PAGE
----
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State reports one-day record for new deaths

Pike County added 10 new cases overnight Tuesday, bringing the county’s total of confirmed COVID-19 cases to 562 since tracking began in March.

Statewide, Alabama added 1,338 new cases according to the Alabama Department of Public Health 10 a.m. Wednesday update, bringing state totals to 70,413. The state has reported 1,325 COVID-19 related deaths, including six in Pike County, with a total of 1,547 current hospitalizations. Fifty seven new deaths were reported statewide, marking a one-day record high for virus-related deaths in Alabama.

The ADPH estimates 29,736 people have recovered from the virus since tracking began.

According to the ADPH risk assessment, Pike County remains under a high risk for spread of COVID-19. The categories are based off the number of days a county has a downward trend of new cases reported. If the county has a decreasing case count for 1 to 6 days, it is classified as high risk. Steady or increasing cases are classified as very high risk. Counties with a downward trajectory of 7 to 13 days would be classified as a moderate risk.

The categorization is one of the factors that could play a role as public school systems decide whether to reopen for traditional, on-campus learning in August.

Cynthia Thomas, superintendent of Troy City Schools, said Monday the district will consider the ADPH risk assessment as well as local factors in making its decision. “We will be having a meeting at the first of August to look at it,” she said.

Nationally, laboratories across the U.S. are buckling under a surge of coronavirus tests, creating long processing delays that experts say are actually undercutting the pandemic response.

With the U.S. tally of infections at 3.9 million Wednesday and new cases surging, the bottlenecks are creating problems for workers kept off the job while awaiting results, nursing homes struggling to keep the virus out and for the labs themselves, dealing with a crushing workload.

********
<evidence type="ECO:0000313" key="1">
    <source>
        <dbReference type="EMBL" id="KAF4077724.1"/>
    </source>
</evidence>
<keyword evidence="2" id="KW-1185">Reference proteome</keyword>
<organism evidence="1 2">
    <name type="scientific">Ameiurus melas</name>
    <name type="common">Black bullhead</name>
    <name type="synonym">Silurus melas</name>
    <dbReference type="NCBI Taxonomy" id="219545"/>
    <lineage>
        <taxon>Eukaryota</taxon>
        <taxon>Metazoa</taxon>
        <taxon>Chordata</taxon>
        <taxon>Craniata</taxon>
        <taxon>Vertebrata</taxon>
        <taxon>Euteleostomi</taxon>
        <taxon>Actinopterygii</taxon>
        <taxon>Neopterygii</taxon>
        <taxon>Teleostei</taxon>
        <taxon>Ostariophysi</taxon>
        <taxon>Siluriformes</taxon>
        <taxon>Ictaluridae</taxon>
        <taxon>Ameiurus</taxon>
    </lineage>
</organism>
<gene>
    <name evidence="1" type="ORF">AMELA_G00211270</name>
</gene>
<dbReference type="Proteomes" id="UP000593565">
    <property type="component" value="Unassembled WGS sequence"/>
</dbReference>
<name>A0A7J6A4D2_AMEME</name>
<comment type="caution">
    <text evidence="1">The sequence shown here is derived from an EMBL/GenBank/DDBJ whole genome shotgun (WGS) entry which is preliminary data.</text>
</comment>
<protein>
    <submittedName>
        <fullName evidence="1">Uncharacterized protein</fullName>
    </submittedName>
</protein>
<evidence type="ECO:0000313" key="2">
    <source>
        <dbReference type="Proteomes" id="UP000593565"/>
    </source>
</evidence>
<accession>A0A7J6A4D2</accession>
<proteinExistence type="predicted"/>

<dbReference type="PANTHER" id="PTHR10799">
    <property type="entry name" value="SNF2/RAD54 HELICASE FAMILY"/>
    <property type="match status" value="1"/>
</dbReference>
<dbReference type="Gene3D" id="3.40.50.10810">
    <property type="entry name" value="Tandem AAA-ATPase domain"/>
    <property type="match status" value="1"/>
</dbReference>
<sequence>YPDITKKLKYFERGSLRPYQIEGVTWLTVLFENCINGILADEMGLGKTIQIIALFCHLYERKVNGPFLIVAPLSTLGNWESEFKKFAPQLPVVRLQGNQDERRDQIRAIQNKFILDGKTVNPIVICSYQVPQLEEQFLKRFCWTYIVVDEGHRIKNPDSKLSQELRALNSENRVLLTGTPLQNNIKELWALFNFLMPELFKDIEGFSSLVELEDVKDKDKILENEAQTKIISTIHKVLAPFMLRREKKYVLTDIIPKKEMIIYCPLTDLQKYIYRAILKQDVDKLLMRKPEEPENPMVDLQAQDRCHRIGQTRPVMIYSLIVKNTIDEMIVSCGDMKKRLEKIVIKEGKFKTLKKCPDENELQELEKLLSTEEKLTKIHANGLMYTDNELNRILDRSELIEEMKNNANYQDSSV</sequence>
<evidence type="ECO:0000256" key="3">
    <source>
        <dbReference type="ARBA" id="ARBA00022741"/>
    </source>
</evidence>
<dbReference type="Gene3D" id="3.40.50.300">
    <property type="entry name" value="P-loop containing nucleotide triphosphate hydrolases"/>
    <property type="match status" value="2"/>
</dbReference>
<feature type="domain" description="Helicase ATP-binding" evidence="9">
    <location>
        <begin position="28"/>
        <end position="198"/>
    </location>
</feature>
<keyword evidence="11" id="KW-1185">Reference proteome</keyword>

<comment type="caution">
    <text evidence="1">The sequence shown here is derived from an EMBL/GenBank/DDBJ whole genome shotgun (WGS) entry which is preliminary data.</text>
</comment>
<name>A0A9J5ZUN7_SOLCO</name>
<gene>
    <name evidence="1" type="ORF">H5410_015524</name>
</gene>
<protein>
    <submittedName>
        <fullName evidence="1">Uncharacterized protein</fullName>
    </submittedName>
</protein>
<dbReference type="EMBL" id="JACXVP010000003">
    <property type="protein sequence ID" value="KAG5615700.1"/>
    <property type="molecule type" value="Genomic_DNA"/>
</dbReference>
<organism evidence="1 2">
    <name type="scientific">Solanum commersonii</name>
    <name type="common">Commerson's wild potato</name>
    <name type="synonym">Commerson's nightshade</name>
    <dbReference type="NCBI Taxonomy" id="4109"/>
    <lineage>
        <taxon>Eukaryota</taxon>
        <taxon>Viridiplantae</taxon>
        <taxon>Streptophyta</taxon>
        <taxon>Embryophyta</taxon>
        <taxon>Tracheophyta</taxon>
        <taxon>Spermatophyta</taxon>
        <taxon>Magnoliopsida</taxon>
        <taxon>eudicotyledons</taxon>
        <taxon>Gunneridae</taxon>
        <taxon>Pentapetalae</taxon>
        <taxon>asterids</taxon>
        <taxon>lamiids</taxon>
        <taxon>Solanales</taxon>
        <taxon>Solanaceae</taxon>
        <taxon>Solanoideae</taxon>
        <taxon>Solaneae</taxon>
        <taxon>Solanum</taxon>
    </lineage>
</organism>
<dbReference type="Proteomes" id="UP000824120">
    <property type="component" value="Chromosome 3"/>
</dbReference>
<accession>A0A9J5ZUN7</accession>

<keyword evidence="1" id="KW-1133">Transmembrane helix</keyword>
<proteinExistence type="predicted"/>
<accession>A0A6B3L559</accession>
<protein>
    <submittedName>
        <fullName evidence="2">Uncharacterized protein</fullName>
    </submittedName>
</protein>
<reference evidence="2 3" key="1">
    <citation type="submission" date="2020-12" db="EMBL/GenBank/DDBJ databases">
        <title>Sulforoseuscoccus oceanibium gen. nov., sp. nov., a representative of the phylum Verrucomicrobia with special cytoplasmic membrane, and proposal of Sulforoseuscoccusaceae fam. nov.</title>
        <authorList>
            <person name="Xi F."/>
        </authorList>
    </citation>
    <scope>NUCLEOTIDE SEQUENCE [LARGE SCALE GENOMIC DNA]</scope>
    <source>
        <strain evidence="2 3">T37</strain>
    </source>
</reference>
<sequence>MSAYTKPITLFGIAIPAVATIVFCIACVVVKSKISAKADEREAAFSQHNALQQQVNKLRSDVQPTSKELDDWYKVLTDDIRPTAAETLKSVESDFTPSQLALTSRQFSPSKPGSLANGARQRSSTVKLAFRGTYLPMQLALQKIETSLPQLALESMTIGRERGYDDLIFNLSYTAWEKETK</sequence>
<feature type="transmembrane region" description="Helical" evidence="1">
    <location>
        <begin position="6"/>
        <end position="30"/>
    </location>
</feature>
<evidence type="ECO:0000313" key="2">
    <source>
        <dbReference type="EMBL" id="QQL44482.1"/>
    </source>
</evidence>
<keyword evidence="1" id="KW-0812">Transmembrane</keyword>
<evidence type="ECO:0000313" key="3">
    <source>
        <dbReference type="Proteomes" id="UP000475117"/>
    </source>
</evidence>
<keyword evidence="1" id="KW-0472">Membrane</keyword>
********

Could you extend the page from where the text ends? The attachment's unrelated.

Some labs are taking weeks to return COVID-19 results, exacerbating fears that asymptomatic people could be spreading the virus if they don’t isolate while they wait. “There’s been this obsession with, ‘How many tests are we doing per day?’” said Dr. Tom Frieden, former director of the Centers for Disease Control and Prevention. “The question is how many tests are being done with results coming back within a day, where the individual tested is promptly isolated and their contacts are promptly warned.”

Frieden and other public health experts have called on states to publicly report testing turnaround times, calling it an essential metric to measure progress against the virus.

The testing lags in the U.S. come as the number of people confirmed to be infected globally passed a staggering 15 million on Wednesday, according to data compiled by Johns Hopkins University. The U.S. leads the world in cases as well as deaths, which stand at more than 142,000 nationwide. New York, once by far the U.S. leader in infections, has been surpassed by California, though that is partly due to robust testing in a state with more than twice the population of New York.

Guidelines issued by the CDC recommend that states lifting virus restrictions have testing turnaround time under four days. The agency recently issued new recommendations against retesting most COVID-19 patients to confirm they’ve recovered.

“It’s clogging up the system,” Adm. Brett Giroir, assistant health secretary, told reporters last week.